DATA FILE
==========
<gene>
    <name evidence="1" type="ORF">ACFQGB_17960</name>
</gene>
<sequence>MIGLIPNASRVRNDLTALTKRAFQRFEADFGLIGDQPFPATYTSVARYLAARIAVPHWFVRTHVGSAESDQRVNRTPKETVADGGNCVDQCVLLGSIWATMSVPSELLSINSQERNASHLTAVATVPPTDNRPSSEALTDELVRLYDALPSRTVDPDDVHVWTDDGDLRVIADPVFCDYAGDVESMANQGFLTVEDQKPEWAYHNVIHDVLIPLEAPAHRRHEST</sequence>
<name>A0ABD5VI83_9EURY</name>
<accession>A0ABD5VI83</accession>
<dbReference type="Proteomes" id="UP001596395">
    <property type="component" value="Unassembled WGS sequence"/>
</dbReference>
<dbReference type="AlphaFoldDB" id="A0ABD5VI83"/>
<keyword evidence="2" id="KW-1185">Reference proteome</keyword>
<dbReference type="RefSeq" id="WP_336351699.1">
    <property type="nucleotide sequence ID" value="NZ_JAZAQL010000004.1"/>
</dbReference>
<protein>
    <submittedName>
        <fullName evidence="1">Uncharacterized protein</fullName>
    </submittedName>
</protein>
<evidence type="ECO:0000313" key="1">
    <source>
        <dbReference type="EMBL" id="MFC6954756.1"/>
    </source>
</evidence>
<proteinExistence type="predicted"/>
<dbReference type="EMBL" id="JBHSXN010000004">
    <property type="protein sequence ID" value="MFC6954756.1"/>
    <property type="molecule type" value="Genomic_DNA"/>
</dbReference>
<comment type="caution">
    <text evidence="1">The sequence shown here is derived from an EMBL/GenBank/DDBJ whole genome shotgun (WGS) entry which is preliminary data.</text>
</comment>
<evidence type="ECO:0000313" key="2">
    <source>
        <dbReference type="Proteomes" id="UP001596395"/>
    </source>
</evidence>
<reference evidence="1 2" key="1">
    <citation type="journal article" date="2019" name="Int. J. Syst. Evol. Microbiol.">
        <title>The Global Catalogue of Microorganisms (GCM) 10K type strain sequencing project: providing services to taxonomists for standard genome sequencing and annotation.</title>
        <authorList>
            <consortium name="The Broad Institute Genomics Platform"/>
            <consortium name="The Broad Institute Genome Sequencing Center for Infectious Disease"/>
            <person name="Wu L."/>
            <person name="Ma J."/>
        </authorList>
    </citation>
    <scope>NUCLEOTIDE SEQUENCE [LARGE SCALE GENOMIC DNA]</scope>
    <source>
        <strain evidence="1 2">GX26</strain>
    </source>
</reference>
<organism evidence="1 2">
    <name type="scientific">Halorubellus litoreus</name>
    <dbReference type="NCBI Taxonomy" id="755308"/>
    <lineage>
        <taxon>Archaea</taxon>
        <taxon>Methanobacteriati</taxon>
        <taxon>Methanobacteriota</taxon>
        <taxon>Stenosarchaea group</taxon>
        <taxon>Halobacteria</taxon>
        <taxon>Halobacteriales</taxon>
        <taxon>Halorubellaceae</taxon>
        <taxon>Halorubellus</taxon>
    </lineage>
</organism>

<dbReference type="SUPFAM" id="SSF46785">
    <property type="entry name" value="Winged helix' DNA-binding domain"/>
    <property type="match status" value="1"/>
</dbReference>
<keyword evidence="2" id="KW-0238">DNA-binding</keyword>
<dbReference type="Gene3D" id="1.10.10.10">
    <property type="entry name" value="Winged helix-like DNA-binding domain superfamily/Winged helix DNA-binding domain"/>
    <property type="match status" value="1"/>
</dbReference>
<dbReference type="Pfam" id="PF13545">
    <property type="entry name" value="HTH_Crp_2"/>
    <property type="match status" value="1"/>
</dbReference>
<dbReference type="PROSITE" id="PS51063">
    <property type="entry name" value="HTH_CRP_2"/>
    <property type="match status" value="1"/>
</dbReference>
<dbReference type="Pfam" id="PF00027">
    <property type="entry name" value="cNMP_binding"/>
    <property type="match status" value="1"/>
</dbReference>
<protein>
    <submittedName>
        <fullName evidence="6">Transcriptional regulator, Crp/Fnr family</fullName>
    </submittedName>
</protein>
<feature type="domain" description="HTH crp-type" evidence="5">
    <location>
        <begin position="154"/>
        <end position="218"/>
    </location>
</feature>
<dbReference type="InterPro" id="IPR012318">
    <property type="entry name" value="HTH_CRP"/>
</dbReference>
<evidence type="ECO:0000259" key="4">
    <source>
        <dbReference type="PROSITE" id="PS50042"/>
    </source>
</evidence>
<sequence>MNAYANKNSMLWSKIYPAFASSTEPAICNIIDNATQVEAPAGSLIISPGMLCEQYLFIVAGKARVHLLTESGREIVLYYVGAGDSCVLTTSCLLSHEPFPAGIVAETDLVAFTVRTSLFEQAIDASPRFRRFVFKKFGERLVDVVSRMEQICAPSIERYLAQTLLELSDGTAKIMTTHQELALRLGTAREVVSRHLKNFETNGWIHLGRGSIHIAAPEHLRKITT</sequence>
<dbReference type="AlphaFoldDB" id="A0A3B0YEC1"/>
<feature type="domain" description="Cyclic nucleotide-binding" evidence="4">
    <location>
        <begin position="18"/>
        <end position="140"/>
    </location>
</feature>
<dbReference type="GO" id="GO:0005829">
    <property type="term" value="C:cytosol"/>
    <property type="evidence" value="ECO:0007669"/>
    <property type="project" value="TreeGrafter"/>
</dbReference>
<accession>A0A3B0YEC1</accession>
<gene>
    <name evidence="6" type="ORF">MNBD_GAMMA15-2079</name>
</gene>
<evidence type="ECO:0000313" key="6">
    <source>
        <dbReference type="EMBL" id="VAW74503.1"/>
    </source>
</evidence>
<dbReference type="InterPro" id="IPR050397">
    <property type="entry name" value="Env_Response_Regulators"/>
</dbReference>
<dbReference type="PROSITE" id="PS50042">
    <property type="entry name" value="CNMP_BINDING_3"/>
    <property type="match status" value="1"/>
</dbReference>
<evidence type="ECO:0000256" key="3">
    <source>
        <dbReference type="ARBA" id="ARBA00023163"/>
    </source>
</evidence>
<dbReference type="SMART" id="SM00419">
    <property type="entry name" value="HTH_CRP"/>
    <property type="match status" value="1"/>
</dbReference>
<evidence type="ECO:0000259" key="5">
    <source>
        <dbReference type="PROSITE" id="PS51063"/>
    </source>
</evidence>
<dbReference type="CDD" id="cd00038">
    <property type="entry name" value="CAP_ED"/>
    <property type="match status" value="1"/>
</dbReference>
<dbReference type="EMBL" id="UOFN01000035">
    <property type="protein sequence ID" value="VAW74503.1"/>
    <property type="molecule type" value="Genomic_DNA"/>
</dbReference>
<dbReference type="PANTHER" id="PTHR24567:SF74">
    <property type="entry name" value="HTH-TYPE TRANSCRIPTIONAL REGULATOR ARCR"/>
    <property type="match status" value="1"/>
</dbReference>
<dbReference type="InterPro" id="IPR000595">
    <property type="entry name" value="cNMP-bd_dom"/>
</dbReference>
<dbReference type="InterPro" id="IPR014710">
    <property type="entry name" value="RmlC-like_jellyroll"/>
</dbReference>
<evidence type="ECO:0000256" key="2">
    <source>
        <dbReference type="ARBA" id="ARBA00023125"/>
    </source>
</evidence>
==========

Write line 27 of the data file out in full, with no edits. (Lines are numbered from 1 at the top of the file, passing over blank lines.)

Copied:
    <property type="protein sequence ID" value="MFC6954756.1"/>